(Getty/Jim Watson)

Donald Trump went to South Korea, and promoted his golf course

The president came under fire for promoting his personal golf club on the world stage


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Matthew Rozsa
November 8, 2017 2:43pm (UTC)

President Donald Trump is under fire for plugging his New Jersey golf course during a speech that was supposed to be about American policy in the Korean peninsula.

"Republicans, myself included, criticized the Clintons for turning public service into a money-making machine after Bill Clinton left the White House," MSNBC's Joe Scarborough said Wednesday. "Donald Trump is doing it now. It is unbecoming. That’s the sort of garbage that makes moderate voters, Republicans, go, ‘you know what, I’m going to stand in line for a very long time. I’m going to send that guy a message.'"

Co-host Mika Brzezinski added, "The word is gross."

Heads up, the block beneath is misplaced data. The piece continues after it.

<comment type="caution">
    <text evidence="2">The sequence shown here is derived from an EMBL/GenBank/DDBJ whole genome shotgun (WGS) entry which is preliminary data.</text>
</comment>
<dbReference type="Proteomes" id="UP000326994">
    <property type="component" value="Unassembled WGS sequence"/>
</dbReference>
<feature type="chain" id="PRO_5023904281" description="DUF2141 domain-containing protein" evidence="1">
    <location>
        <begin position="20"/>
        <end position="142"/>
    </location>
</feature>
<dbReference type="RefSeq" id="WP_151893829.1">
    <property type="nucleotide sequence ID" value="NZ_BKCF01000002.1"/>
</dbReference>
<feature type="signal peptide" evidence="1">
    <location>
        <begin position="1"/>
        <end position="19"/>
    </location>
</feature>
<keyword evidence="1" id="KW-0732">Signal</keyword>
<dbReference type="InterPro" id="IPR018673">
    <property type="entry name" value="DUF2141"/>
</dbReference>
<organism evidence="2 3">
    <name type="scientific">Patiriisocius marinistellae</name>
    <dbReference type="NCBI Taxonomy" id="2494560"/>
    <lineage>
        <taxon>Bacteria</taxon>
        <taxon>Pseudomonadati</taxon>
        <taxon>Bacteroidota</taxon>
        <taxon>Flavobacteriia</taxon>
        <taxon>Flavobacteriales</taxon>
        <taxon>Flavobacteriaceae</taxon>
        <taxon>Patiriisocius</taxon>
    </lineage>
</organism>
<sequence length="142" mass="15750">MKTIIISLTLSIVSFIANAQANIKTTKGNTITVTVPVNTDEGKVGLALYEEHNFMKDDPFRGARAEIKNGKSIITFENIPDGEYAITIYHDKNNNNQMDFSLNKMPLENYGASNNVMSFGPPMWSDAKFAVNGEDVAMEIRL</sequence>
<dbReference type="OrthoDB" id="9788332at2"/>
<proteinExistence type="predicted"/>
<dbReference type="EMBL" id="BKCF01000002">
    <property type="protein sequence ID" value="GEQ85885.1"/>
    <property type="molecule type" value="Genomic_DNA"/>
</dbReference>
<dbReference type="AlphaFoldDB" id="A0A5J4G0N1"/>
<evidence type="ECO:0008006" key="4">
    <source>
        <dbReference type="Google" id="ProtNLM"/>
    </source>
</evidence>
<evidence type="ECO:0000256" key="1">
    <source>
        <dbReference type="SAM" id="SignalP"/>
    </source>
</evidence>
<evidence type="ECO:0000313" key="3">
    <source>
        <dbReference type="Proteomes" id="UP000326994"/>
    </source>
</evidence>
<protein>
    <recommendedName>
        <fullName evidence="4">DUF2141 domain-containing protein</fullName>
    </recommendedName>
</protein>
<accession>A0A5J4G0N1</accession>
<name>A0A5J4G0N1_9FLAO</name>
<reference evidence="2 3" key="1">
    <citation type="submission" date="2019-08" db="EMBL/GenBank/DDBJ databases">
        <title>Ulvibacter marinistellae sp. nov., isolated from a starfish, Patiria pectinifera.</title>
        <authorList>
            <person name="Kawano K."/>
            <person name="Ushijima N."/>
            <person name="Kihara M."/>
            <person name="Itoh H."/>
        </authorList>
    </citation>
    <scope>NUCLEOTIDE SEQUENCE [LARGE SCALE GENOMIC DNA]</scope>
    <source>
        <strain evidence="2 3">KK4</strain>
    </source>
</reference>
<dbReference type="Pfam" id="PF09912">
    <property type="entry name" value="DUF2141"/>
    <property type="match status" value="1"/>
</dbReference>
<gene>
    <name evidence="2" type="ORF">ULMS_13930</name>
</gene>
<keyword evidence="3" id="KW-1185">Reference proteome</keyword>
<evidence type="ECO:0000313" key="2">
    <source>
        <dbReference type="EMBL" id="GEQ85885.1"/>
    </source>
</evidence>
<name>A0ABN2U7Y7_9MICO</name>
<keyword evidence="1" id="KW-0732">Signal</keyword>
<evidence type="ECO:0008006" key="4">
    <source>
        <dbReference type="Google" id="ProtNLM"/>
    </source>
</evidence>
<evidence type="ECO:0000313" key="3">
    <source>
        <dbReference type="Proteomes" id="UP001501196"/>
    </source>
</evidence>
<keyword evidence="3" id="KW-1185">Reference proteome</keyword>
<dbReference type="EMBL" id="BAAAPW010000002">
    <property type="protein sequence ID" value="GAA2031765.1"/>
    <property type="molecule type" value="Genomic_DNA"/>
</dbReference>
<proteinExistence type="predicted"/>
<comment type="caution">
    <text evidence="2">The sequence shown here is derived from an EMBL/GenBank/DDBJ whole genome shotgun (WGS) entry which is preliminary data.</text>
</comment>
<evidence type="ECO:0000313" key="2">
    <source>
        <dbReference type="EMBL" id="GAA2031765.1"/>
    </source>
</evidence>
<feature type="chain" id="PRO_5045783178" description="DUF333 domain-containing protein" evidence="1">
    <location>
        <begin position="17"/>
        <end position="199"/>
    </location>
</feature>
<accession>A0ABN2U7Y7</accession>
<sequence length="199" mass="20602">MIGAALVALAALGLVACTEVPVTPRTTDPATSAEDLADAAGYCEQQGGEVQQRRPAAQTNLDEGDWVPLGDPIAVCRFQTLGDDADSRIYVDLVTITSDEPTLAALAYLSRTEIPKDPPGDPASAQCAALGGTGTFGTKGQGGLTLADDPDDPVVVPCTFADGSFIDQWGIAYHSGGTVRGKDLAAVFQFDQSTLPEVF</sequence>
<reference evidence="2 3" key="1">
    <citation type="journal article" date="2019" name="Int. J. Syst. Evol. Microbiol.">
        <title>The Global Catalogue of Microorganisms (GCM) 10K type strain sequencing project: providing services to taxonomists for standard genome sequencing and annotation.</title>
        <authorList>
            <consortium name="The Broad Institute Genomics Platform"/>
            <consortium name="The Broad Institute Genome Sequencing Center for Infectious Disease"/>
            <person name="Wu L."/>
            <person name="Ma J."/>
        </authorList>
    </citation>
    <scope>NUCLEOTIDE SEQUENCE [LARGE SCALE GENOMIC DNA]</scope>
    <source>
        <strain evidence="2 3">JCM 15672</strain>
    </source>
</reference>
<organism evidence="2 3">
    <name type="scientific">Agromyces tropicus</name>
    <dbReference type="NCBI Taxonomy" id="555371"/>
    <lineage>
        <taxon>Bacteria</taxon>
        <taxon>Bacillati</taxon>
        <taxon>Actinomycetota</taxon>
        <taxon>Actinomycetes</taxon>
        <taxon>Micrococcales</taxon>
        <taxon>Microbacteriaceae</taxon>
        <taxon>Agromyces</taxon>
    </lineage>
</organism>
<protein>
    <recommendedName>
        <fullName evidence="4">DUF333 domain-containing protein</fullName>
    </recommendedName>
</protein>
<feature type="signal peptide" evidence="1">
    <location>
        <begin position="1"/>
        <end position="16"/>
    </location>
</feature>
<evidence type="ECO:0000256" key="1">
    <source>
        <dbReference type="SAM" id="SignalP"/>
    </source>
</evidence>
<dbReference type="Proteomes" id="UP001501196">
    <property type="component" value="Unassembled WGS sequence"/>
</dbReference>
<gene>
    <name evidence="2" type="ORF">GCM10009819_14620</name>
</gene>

During his speech on Tuesday night, Trump praised Korean golfers as "some of the best on Earth" before adding, "And you know what I’m going to say — the women’s U.S. Open was held this year at Trump National Golf Club in Bedminster, New Jersey."

The president went on to praise the South Korean golfer Sung Hyun Park, who won the tournament this year. He also noted that seven other South Korean golfers finished within the top 10 at the tournament held in the Trump National Golf Club in Bedminster, New Jersey.

"Congratulations. Now, that’s something. That is really something," Trump told the audience to applause.

The controversy surrounding Trump's businesses has not been limited to the golf club. He has also been criticized for using the Trump International Hotel as a hub for high-ranking political and business officials during his administration, which could be perceived as plugging that business. He has faced similar accusations for his use of Mar-a-Lago for official government business, such as a meeting earlier this year with Japanese Prime Minister Shinzo Abe.


Matthew Rozsa

Matthew Rozsa is a breaking news writer for Salon. He holds an MA in History from Rutgers University-Newark and is ABD in his PhD program in History at Lehigh University. His work has appeared in Mic, Quartz and MSNBC.

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